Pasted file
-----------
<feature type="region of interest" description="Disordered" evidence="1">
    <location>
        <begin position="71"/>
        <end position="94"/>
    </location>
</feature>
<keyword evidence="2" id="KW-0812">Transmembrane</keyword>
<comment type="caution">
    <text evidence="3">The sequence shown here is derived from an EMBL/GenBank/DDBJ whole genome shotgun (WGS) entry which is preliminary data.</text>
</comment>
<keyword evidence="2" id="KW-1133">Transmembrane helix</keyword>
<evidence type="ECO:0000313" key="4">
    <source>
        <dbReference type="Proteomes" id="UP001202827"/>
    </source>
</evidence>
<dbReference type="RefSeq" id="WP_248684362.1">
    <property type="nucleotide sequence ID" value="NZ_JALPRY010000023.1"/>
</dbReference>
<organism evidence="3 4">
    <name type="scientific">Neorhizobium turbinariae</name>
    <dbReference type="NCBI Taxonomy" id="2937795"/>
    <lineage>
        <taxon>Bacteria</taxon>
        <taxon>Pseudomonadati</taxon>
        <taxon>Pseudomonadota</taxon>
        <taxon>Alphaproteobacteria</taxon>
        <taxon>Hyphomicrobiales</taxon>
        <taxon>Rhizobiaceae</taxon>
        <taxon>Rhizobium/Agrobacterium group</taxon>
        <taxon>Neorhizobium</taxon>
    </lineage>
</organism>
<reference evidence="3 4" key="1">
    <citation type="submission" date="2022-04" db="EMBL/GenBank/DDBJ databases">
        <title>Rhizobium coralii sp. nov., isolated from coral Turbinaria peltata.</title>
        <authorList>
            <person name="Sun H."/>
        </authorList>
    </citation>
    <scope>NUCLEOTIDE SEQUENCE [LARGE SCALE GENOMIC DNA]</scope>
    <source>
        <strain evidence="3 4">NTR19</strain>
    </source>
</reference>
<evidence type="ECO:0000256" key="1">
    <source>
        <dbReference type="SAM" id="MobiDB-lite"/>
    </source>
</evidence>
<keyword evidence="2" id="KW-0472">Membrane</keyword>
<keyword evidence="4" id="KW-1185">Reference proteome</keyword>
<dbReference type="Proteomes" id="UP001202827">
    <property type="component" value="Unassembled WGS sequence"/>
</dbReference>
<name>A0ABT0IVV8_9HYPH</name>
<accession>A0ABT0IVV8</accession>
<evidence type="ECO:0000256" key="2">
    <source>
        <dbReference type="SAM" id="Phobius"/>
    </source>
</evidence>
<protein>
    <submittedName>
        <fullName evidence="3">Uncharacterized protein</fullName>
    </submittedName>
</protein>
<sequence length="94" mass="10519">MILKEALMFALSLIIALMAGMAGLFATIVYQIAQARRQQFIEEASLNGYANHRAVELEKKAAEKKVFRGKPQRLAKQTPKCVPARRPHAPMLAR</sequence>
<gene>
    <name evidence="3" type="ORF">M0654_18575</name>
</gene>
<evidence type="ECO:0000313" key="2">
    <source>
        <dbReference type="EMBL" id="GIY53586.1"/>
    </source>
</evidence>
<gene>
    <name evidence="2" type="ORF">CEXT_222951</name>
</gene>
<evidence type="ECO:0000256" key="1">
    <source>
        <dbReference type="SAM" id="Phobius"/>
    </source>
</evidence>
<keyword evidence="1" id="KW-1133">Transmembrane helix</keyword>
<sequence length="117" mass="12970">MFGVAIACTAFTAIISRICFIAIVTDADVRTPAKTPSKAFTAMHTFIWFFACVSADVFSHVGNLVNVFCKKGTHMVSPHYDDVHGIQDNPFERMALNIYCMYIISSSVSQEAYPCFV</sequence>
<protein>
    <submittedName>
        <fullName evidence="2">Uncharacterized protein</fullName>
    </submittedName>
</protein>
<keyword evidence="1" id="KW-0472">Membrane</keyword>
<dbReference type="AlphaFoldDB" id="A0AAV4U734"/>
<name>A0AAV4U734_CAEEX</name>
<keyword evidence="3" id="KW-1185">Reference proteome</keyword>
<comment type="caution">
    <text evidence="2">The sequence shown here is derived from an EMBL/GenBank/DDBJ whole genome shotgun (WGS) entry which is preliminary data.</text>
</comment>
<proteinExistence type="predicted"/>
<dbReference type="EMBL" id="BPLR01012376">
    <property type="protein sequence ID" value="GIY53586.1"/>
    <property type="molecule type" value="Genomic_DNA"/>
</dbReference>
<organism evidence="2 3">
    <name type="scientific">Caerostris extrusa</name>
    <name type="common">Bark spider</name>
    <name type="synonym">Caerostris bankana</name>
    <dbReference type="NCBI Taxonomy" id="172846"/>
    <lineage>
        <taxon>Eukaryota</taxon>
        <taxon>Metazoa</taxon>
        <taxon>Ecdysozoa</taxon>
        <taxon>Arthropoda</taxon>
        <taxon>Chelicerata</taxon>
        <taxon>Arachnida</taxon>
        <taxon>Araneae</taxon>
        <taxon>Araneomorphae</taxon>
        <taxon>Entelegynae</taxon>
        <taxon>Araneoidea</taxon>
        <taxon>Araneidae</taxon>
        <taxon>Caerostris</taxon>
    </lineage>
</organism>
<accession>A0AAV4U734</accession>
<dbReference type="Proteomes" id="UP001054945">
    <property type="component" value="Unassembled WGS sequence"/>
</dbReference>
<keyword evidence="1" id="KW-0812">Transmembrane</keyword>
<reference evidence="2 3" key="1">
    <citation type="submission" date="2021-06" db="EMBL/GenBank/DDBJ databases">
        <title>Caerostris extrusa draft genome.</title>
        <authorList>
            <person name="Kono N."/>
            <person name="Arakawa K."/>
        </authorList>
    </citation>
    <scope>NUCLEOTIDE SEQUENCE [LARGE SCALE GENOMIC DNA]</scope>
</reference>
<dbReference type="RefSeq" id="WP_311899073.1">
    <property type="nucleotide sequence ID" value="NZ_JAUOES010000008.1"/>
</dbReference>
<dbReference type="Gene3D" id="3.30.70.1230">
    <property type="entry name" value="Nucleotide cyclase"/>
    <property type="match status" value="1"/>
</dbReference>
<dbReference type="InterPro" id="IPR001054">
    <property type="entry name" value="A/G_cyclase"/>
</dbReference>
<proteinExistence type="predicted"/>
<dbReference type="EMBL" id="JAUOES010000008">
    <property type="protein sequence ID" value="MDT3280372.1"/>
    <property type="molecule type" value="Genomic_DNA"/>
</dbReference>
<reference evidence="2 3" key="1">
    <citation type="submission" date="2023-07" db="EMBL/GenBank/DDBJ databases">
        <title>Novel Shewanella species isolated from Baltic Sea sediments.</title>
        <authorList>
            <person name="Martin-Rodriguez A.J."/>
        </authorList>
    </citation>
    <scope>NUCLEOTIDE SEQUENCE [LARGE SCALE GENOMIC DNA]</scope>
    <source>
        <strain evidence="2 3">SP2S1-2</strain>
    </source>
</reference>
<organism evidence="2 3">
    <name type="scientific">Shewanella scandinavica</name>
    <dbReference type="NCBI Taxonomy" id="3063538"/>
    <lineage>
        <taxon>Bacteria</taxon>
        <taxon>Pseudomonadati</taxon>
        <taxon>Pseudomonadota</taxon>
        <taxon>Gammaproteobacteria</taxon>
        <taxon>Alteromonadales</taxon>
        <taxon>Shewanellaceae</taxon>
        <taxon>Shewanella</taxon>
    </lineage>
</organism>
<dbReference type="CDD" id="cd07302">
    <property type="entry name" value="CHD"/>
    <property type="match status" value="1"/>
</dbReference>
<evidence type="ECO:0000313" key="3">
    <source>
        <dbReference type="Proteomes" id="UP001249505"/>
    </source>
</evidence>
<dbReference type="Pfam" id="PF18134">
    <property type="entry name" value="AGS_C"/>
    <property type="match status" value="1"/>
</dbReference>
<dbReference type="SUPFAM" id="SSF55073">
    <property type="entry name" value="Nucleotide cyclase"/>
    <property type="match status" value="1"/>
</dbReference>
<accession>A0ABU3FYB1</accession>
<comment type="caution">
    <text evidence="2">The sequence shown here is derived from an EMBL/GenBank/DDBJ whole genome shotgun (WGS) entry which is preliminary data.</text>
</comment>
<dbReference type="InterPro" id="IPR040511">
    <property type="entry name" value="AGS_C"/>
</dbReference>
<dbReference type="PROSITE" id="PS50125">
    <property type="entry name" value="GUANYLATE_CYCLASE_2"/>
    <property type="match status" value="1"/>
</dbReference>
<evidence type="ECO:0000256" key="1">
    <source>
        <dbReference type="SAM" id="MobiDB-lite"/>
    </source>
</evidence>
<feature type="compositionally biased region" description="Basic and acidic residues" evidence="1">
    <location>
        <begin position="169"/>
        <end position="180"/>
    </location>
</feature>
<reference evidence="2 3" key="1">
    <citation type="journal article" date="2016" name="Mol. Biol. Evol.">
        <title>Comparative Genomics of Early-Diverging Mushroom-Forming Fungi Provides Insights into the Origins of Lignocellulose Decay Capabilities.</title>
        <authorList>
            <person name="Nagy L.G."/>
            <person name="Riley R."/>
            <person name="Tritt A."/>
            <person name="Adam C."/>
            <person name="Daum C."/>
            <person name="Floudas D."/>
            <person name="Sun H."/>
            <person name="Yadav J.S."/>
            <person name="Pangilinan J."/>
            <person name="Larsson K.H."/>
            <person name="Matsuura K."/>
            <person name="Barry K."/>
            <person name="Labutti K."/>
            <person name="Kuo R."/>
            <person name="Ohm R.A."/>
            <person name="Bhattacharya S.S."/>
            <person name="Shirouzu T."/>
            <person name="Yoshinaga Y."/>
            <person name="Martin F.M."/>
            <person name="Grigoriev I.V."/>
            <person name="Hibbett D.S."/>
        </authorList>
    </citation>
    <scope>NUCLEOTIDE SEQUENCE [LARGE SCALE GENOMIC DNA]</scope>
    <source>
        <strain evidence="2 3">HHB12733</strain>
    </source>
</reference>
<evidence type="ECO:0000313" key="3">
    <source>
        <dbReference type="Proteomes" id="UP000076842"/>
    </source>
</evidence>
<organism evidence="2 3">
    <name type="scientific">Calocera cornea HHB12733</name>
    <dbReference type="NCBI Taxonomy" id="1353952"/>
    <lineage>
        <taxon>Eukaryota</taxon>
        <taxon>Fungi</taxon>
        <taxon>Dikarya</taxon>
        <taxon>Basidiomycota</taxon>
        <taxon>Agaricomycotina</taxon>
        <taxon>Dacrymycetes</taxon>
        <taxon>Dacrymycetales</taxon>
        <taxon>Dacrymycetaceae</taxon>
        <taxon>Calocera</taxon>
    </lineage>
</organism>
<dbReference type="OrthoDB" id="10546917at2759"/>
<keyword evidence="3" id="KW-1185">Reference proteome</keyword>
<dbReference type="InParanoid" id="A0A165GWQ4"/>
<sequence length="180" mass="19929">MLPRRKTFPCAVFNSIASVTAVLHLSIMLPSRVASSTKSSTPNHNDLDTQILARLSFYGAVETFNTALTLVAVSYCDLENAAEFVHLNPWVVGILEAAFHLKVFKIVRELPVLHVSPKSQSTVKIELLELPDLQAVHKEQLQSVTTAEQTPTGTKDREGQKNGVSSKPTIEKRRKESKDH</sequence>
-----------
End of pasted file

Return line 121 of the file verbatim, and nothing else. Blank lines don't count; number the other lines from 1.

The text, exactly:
        <taxon>Caerostris</taxon>